The scene at the Eastern Market Metro’s Capital Bikeshare docking station, April 17, 7:06 p.m.:

I came out of the Metro station and went to get a bike at the Bikeshare dock to ride home. Of course — why even mention it? — while coming up the escalator, I checked on my phone app to see how many slots were open at the station at my apartment building. Only three left. Uh-oh.

A worker from Capital Bikeshare asked the three of us ready to undock bikes to wait for a minute because he had to reboot the station.

The guy on my right: “Where are you going?”

Me: “13th and D Northeast.”

Guy on my right: “Okay, I’m going to Lincoln Park. I was just wondering if you were a competitor for a slot there.”

The guy on my left: “I’m going to Lincoln Park, but there are 19 slots available. Shouldn’t be a problem.”

Me: “Only three slots available where I’m going. Lincoln Park is my backup if my station is full.”

Bikeshare employee to the eight people now waiting to undock: “Can everyone hold off for a minute? I’m rebooting the station.”

Me: “I think it’s so funny how a new system gets introduced and everyone immediately figures out the best way to compete in it.”

Guy on my right: “Come on, it’s D.C. — we’re all smart.”

Guy on my left, raising an eyebrow: “We are?”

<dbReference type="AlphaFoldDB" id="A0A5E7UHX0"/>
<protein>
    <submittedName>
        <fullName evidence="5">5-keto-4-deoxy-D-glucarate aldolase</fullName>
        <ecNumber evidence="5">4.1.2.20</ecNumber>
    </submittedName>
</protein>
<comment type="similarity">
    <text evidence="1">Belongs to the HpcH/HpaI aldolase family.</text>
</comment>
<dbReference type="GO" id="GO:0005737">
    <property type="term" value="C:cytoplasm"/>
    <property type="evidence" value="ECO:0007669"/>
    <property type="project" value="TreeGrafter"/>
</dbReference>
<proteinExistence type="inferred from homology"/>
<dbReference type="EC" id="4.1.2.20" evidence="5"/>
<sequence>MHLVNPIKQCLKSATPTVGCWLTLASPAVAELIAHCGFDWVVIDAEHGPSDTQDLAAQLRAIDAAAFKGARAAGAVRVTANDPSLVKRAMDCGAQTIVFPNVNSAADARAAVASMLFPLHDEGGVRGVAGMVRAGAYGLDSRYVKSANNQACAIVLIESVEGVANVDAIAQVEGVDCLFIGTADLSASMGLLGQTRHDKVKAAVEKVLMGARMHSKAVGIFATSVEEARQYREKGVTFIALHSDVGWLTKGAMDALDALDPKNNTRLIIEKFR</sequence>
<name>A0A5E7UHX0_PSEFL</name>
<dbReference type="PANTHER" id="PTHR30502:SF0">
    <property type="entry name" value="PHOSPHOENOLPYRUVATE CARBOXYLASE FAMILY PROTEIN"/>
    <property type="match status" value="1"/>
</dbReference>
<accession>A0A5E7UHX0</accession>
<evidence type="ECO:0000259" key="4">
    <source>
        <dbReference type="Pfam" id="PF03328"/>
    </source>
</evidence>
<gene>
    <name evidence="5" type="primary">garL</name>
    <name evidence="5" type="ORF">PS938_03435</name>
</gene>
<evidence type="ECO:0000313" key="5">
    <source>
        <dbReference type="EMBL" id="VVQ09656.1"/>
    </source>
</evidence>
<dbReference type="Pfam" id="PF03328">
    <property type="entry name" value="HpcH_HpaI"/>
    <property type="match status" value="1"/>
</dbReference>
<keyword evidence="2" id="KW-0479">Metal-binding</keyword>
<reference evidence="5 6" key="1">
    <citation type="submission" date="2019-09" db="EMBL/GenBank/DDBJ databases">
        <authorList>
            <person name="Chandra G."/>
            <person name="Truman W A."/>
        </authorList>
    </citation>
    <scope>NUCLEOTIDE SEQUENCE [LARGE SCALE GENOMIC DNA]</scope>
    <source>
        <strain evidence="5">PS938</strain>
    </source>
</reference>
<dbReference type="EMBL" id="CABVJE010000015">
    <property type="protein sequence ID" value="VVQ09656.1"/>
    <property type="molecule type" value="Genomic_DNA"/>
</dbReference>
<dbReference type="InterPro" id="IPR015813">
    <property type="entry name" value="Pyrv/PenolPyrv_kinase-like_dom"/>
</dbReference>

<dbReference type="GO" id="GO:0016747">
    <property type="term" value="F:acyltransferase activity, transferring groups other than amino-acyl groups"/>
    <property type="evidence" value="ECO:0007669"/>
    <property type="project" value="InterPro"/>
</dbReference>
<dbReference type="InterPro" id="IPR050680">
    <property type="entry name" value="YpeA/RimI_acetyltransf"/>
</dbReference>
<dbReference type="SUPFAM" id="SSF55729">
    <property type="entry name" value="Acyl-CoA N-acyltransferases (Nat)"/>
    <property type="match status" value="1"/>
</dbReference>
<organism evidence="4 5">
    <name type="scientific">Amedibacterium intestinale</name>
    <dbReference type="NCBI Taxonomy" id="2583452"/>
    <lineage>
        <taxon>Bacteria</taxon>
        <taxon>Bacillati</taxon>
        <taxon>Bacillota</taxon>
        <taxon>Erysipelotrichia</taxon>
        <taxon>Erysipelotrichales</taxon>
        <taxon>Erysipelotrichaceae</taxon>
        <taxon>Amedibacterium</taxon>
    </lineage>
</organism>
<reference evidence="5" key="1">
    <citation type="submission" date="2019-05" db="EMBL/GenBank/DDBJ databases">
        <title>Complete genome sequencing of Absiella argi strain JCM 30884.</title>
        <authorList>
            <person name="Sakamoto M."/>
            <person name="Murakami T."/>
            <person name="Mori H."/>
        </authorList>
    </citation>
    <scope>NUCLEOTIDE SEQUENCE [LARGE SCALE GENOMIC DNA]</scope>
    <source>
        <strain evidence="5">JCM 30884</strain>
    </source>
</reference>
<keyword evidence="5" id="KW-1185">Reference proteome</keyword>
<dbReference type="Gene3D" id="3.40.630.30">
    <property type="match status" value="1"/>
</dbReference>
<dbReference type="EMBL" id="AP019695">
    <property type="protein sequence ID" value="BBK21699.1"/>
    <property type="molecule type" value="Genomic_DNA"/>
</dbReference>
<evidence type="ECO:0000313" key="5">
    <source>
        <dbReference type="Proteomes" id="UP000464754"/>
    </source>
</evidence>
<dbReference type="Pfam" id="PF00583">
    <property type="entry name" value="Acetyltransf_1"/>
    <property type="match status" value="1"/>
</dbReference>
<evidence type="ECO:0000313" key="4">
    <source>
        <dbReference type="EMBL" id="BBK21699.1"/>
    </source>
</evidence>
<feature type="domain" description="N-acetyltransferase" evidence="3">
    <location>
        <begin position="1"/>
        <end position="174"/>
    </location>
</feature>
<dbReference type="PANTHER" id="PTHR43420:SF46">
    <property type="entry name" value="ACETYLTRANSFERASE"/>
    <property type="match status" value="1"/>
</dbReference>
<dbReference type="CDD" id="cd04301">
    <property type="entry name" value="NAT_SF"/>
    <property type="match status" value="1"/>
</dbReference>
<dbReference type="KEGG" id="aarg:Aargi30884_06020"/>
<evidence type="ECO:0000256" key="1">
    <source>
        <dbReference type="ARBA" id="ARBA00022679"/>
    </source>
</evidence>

Me: “I’m not sure the rest of the country would agree with that.”

Bikeshare guy to the 13 people now waiting to undock: “Can everyone hold off for a minute? I’m rebooting the station.”

Guy on my left: “He means, it’s D.C., we all know how to work a system.”

Bikeshare guy: “Okay!”

Sound of 15 people undocking bikes.

Bikeshare guy: “. . . and they’re off!”

Guy on my right is out of the dock and across the street ahead of the pack. By the time I reach Lincoln Park, he’s docked, and I see him walking to his house on East Capitol Street.

Me, cycling by: “You made it!”

He, nonchalant, waving: “Oh, yeah, no problem.”

I get to 13th and D, Bikeshare cyclist on my heels, or rather on my back tire. I pass up the first open slot so that he doesn’t think I’m competing with him and take another one farther down. I dock, remove my helmet, and as I walk to my building, I pass a woman with furrowed brow on a Bikeshare bike heading for the docking station.

Me: “There’s one left for you!”

She: “Oh, thank God.”

I get home, head out to the balcony, and looking down, recognize another woman from the melee at Eastern Market, biking forlornly up the street toward the H Street dock — five blocks away.

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